Biography: A. Gregory Frankson, OCT, B.Ed., a.k.a. Ritallin
Greg Frankson (a.k.a. Ritallin) is a spoken word artist, arts educator, creative services consultant, writer, musician and social activist based in Ottawa, Ontario, Canada.
Greg is a former National Director and currently the Vice-Chair (Communications) for Spoken Word Canada, organizers of the annual Canadian Festival of Spoken Word. He was the Spoken Word Curator for Westfest for four years and is a co-founder of the award-winning Capital Slam poetry series. He is a roster member for two arts education organizations – MASC, based in Ottawa, and Toronto-based Prologue to the Performing Arts – and a member of the League of Canadian Poets.
Ritallin self-published a political poetic memoir entitled The Halifax Chronicles in 2006 and has released two poetry chapbooks – Coast Poems in 2008 and Mindfull in 2010. His debut book of poetry Cerebral Stimulation was released by BeWrite Books in 2006, and he was included in an anthology of spoken word poetry by Quattro Books entitled Mic Check in 2008. He released the CDs Capital Thoughts in 2005, Poet Psychology Volume I in October 2010 and Poet Psychology Volume II in January 2011. Ritallin appeared on the track “Can You Feel It?” on the 2007 CD It’s Great to be Fine by Ropeadope Records jazz-ambient band Antizario and the track “Uncomfortable” by Inuit hip-hop/spoken word artist M.O. in 2009. Greg started the poetry and music ensemble Instant Release in fall 2008 and is the group’s lead vocalist/songwriter.
He has participated in major conferences and small gatherings alike in North America and internationally penning poetic reflections on the current state of global mental health systems. He is the Poet Laureate of the International Initiative for Mental Health Leadership (IIMHL) and was the poet-in-residence at the Into the Light conference in Vancouver, hosted by the Mental Health Commission of Canada in November 2009. In the same month, Greg launched the Artists’ Alliance for Mental Health, an international initiative building parallel organizations in Canada and the USA to address issues that confront people living with mental health concerns through the transformative power of the arts.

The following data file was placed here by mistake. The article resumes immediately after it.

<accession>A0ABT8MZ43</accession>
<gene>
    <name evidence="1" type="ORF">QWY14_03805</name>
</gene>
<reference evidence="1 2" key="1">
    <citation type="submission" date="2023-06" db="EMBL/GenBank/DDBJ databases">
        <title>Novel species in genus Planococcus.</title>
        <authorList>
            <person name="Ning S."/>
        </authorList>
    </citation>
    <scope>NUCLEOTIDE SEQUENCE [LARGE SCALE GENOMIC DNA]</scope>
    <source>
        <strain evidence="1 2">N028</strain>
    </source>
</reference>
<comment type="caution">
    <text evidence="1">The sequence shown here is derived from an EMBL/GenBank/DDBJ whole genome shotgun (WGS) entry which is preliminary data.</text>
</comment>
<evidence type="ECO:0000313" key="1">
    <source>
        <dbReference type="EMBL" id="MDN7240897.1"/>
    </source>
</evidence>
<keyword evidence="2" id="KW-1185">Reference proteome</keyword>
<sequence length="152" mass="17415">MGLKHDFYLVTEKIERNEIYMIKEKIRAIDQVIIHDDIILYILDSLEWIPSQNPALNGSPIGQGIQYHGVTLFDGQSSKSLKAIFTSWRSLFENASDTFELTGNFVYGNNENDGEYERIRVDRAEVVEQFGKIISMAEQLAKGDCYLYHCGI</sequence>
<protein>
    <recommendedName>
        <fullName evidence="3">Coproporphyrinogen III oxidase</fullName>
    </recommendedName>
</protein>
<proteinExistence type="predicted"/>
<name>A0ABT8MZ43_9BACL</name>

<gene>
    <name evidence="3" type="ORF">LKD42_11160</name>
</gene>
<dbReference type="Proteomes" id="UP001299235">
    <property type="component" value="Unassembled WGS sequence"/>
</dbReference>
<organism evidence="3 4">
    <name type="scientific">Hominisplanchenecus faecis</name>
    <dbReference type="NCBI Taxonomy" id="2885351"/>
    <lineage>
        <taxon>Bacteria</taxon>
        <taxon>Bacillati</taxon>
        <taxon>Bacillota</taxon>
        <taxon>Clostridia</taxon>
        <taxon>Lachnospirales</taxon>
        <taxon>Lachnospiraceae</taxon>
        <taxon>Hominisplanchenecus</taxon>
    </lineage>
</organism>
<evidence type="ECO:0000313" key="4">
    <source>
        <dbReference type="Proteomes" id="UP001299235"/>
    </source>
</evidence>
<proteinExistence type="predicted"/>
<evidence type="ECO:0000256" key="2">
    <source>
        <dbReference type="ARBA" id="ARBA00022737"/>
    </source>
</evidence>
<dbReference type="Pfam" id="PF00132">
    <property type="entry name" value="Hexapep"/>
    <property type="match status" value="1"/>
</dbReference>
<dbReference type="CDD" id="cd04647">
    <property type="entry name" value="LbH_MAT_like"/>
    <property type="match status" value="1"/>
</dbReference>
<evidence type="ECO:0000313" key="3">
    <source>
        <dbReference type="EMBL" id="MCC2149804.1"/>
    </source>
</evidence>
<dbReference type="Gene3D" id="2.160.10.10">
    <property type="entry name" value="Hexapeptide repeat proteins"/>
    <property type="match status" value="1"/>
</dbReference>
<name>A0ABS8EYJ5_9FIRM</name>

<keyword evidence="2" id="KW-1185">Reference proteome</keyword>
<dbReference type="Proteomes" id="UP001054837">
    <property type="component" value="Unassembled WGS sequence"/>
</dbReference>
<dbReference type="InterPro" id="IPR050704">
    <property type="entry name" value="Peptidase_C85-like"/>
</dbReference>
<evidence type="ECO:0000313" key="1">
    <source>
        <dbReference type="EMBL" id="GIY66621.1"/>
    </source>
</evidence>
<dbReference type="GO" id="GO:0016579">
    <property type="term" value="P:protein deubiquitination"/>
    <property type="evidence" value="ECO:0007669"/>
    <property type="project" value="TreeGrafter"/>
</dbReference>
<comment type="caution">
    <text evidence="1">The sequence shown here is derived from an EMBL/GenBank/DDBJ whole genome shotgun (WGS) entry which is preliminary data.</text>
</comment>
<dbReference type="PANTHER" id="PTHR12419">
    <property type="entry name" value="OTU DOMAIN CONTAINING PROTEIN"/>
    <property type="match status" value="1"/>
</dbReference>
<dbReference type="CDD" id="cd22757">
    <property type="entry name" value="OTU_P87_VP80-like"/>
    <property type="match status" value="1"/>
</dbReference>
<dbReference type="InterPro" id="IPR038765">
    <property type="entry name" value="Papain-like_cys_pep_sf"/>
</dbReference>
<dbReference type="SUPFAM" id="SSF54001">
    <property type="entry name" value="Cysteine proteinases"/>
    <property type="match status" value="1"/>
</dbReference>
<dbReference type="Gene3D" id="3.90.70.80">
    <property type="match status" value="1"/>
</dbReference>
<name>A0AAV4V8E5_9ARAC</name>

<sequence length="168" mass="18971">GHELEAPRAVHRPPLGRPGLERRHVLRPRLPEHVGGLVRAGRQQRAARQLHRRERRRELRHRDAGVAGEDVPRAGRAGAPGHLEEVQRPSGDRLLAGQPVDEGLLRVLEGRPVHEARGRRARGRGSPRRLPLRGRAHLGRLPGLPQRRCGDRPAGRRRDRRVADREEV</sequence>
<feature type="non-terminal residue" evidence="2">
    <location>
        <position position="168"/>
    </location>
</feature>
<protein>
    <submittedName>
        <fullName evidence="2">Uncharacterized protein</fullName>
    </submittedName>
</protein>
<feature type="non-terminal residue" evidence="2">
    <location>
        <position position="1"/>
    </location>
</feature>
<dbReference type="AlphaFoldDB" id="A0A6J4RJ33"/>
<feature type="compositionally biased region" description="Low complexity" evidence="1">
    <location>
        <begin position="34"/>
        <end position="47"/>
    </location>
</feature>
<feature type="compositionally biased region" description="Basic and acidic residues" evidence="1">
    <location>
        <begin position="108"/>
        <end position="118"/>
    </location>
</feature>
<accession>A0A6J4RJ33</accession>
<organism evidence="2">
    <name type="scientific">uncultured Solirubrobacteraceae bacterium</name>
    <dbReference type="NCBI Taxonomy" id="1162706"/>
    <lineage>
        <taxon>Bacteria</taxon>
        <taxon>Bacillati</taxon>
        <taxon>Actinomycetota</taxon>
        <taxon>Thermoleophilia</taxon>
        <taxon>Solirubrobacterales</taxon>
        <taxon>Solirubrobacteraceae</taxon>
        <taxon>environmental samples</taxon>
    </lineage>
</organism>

In addition to his artistic achievements, Greg holds the distinction of being the first African-Canadian to serve a term as President of Canada’s oldest undergraduate student government, the Alma Mater Society of Queen’s University, in 1996-97. Since then, he has been a vocal advocate for the on-campus recognition of Robert Sutherland, Canada’s first known university graduate of colour and the first Black lawyer in British North America, and advised a student-led initiative in 2008 to name a building on campus in his honour. In October 2009, Queen’s University officially rededicated its Policy Studies Building as Robert Sutherland Hall. His community achievements were recognized in December 2010 when he was profiled by Who’s Who In Black Canada (www.whoswhoinblackcanada.com).
Through his creative services consultancy Cytopoetics, Greg works with young people in schools and community settings as a presenter and performer, and with businesses and social services organizations as a facilitator, keynote speaker and creative services consultant.
Past clients include: Ottawa Police Service, Ontario Federation of Labour, Ontario Music Educators’ Association, Canadian Conference of the Arts, Mental Health Commission of Canada, Council of Canadians, Canadian Labour Congress, University of Ottawa, Georgetown University, National Federation of Families for Children’s Mental Health (U.S.A.), and the IIMHL.